Elijah Grammer’s Final Project

The Judge poured over her notes again, let out a long sigh, and furrowed her brow. She checked them, rechecked them, rechecked them again, took a quick burrito break, and rechecked them a third time. You would think as an eternal being I would have seen everything. I mean, there’s literally no way I couldn’t have seen everything.

She sighed. Nothing for it I suppose.

She snapped her fingers and it appeared before her. It really was as strange as she thought it would look, but somehow its mismash of parts congealed into an intelligible whole. It could almost be called beautiful. You know, if you were into that sort of thing.

“Whe… where am I?”

“Oh dear you can speak! I wasn’t really expecting that. Not sure why but…”

A look of confusion spread across… could you call it a face?

The Judge shook her head. “What was I thinking?! You don’t even know what you are.” This did not help alleviate its confusion. “Okay. Let’s start from the beginning. You’re dead.”

It startled, as if it didn’t quite know what to make of that. “But… wasn’t I… a class? How does that even happen?”

“Oh goody! You have self awareness! This is great. That will make this whole process a lot easier.”

“What process? What is going on?”

“Right. Sorry, I’m so used to dealing with people (and even then really only once every billion years or so) that I’m turning into a bumbling moron. So, yes, you were a class. The Good Class, to be specific. Honestly… that’s a little presumptuous.”

A look of realization spread across its face. “Ok. I think I understand. It’s like in the show, and now I’m being judged?”


“But wait, how did I die?”

“Well, you see, you had a pretty short natural lifespan. There are only so many times your going to get Mike Schur to visit your campus — well only the one time really. And your professors decided that you would only live for half the semester, so here we are.”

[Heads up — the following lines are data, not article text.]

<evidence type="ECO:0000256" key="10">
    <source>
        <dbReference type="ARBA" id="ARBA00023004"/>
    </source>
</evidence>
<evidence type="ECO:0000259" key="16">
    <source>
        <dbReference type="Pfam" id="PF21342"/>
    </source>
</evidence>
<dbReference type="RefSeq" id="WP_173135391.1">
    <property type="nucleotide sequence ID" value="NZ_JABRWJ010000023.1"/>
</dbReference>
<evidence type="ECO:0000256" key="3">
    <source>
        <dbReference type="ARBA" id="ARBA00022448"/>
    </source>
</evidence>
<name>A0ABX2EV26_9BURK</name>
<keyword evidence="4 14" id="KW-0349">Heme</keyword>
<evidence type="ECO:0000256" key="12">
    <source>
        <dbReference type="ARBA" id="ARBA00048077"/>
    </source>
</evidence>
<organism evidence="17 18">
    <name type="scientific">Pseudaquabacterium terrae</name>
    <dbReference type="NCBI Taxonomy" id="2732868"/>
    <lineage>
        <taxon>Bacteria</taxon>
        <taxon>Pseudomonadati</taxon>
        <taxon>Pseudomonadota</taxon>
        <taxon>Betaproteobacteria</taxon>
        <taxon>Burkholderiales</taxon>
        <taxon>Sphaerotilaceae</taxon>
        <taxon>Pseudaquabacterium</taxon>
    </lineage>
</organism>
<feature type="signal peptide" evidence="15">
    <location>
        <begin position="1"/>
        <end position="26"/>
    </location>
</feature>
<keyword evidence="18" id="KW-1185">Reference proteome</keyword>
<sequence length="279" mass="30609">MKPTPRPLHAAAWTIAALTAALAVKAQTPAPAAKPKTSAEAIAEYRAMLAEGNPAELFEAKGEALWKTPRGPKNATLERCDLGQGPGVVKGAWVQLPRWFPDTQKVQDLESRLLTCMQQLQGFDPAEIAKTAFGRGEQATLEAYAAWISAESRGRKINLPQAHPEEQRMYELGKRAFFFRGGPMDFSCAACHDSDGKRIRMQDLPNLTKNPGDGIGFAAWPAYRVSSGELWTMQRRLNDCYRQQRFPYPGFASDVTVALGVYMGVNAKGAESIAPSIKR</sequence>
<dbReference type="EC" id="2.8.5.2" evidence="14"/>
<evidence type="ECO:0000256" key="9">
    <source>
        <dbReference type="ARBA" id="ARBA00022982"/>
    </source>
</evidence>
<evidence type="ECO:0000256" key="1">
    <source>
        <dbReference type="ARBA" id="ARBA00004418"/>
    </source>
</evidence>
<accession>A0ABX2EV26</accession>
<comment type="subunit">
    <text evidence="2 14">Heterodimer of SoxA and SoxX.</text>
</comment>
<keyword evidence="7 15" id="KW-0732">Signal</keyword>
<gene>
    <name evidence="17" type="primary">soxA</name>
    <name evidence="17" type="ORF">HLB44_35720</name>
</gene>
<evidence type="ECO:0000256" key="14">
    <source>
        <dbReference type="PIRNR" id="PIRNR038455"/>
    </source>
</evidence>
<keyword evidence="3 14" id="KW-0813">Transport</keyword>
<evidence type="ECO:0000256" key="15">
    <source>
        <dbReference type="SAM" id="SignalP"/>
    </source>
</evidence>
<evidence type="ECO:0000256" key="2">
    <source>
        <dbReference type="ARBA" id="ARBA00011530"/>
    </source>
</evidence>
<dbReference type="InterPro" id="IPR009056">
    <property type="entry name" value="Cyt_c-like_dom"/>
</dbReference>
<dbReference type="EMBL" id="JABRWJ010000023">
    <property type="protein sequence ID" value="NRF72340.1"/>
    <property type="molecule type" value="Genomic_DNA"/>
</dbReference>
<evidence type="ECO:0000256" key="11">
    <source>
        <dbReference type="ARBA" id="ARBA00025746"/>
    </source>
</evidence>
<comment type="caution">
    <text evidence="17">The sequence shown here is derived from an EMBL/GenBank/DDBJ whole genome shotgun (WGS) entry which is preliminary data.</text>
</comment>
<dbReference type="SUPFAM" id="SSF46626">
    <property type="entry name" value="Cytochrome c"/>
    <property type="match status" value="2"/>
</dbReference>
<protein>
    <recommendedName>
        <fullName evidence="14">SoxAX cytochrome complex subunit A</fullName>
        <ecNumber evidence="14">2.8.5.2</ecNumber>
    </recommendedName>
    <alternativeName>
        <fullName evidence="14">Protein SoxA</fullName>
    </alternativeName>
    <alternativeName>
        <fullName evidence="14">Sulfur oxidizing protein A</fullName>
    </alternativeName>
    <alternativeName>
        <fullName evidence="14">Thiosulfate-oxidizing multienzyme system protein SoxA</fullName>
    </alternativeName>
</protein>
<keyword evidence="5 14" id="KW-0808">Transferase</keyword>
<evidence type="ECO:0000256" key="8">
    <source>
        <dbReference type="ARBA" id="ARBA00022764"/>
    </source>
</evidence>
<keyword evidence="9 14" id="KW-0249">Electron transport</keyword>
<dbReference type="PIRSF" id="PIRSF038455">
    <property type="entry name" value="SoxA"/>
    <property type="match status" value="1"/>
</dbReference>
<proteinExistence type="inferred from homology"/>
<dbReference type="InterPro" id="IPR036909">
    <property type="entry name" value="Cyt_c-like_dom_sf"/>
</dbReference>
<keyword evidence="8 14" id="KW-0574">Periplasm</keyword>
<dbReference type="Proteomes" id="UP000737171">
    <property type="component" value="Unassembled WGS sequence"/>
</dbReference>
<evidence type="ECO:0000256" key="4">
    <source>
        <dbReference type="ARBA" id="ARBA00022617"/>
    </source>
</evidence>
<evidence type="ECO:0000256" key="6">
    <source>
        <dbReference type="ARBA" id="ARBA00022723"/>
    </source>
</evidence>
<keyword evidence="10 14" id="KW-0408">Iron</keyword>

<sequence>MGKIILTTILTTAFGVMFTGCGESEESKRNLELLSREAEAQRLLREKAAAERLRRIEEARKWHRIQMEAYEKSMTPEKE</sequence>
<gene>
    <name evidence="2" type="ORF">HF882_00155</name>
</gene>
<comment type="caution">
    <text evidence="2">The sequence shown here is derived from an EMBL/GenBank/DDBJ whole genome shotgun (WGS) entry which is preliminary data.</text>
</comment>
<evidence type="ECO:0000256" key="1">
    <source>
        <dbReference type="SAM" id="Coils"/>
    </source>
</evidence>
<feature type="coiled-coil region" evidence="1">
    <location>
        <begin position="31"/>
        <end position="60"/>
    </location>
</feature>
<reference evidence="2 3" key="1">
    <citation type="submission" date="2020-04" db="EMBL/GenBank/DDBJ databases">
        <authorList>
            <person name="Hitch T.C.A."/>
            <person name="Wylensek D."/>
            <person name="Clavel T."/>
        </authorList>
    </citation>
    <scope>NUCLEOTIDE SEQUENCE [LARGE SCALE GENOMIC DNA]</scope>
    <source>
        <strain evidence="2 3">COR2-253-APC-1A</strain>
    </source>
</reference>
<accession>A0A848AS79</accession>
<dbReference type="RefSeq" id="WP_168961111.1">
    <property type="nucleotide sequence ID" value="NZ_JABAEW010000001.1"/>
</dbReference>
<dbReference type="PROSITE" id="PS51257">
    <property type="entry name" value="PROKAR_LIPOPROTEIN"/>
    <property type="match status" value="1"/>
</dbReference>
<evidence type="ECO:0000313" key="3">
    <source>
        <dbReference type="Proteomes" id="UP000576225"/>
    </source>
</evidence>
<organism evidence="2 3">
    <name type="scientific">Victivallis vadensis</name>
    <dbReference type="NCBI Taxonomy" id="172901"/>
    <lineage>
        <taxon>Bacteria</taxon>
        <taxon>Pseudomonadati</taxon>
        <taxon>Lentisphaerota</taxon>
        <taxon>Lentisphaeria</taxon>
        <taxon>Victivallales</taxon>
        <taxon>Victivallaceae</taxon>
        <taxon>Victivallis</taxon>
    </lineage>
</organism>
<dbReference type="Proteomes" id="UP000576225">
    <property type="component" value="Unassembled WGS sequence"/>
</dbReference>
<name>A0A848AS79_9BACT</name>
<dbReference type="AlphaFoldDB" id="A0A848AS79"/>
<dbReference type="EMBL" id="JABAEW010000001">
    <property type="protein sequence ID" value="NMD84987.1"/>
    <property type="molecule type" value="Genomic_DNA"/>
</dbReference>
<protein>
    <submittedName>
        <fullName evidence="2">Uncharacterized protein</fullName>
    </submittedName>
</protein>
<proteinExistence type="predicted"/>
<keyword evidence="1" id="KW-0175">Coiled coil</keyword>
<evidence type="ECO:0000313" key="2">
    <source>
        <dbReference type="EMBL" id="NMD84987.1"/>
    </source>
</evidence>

“Ok, other question — if this is like the show, why am I here and not just in the Good Place or the Bad Place? Don’t you know how many points I got?”

“See this is where it gets tricky. Most classes reincarnate in some form or another, so it’s really unusual for us to have a case like this. And let’s say our methods of evaluating classes are… not as practiced. Oh screw that. They really really suck.”

“So how do you do it?”

“Well there are these course feedback forms, achievement tests, grade inflation standards, yada yada yada, but I gotta be honest, I really don’t care about any of that stuff. They all tell us a lot more about the people in the class than the class itself.”

“Aren’t I just the product of all those people?”

“Oh sweetie no! I mean, you are, but you’re also not. You are born of them, but not really just them. Like, you had your own blog and everything. Ted Danson talked about you on Seth Meyers! You… you kinda took on a life of your own.”

It… nodded? “Ok, that sorta makes sense. Anyway, if you don’t like the methods, how are you gonna judge me?”

The Judge smiled. “Boy you are a smart one. I knew you would be.”

The class blushed, if it could be called that since it had neither a proper face and certainly no blood flow. “Thanks?”

“It’s just true, dearie. Ok, here’s the deal. If we just did points, you would be in the Bad Place. Like, you did a bunch of really cool stuff, but it may or may not have been to show how cool your university is and we just can’t have that kind of questionable motivation in the Good Place. Also that lunch? Horrible for the environment. I thought Notre Dame was all into the sustainability stuff?”

“Honestly, I understand that. A class should be about learning first and foremost, right? And if I wasn’t about that then I was a bad class.”

“But wait! I’m not sure that’s the whole story. See, there were some really awesome people that took and taught you, and I think that the impact you had on them needs to be taken into account too.”

“So… what? I’m just going to wait around and see what they do because of me?”

“Well, yeah. Except there won’t be much in the way of waiting. We do exist outside time, you know.”

The Judge smiled again. “Oh this is great! I’m so excited to see how this works. If you’re going to have an afterlife, The Good Class, then it will depend on them.”